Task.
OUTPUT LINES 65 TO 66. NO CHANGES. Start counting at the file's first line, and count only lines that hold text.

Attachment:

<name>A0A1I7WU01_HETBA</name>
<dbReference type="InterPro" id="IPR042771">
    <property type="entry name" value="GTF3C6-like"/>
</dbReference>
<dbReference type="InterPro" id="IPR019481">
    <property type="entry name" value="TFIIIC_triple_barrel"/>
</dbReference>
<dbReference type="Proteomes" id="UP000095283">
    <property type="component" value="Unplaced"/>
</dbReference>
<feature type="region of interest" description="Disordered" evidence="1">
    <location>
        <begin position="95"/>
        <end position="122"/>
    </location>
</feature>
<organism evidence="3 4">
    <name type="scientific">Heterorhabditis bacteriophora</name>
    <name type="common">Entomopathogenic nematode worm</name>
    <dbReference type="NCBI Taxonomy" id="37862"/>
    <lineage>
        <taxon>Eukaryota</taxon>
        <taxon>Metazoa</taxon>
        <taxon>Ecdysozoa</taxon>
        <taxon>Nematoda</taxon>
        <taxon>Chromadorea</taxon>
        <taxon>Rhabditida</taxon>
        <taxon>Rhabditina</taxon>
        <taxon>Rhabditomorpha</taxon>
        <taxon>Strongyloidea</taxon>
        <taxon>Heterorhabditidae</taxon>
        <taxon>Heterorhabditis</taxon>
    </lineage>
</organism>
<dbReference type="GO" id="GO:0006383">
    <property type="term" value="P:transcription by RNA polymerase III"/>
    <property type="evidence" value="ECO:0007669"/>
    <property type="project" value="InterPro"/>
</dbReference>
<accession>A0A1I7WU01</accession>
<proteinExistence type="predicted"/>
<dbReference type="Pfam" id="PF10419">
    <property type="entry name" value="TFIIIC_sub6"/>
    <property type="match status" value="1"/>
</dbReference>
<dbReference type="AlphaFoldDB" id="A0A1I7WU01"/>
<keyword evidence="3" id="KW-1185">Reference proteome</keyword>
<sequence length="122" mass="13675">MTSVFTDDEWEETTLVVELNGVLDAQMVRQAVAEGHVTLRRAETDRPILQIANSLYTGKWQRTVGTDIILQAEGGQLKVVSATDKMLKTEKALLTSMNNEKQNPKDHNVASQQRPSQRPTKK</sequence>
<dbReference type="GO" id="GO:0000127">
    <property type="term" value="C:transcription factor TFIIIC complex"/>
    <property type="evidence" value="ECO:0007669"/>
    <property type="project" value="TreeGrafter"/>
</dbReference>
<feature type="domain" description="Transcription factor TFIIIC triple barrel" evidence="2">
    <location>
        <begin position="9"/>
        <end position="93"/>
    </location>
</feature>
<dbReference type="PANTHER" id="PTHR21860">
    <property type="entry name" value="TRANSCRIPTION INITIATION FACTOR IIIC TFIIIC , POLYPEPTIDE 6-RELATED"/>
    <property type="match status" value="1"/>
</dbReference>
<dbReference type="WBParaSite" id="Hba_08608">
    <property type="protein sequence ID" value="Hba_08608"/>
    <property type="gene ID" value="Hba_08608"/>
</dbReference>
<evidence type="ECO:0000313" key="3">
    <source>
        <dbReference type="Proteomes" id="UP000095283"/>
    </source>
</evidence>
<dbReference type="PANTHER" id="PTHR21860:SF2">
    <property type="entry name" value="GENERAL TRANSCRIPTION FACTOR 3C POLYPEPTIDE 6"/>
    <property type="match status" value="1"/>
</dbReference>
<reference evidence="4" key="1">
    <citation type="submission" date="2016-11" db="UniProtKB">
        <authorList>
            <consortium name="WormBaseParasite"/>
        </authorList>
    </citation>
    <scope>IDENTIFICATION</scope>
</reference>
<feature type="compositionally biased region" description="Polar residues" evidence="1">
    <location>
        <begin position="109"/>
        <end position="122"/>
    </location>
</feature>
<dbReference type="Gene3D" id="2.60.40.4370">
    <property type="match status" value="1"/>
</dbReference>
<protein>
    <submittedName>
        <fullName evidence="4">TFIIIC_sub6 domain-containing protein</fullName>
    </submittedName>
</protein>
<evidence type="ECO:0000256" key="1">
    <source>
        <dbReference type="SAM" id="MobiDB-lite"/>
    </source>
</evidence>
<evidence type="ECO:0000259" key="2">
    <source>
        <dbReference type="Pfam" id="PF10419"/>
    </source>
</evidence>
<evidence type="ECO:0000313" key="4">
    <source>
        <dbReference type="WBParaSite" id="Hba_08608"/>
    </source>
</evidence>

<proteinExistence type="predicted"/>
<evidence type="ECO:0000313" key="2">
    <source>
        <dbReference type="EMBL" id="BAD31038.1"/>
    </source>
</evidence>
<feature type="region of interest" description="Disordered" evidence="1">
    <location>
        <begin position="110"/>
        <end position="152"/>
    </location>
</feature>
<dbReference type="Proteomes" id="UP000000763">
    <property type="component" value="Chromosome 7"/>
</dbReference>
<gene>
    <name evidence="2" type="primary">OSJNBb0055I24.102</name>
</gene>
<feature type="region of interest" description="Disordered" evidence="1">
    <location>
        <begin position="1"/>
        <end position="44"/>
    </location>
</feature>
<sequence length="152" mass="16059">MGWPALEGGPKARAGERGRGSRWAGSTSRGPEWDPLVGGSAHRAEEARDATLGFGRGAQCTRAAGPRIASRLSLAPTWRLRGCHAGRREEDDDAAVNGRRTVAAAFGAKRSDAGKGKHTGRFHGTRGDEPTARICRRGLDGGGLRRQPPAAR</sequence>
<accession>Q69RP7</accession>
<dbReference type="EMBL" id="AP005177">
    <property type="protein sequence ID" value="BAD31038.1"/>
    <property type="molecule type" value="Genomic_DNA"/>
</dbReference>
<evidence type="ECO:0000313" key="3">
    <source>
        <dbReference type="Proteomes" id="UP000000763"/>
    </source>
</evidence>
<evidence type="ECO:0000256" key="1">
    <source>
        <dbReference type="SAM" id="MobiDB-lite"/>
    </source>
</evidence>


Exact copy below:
    <property type="protein sequence ID" value="Hba_08608"/>
    <property type="gene ID" value="Hba_08608"/>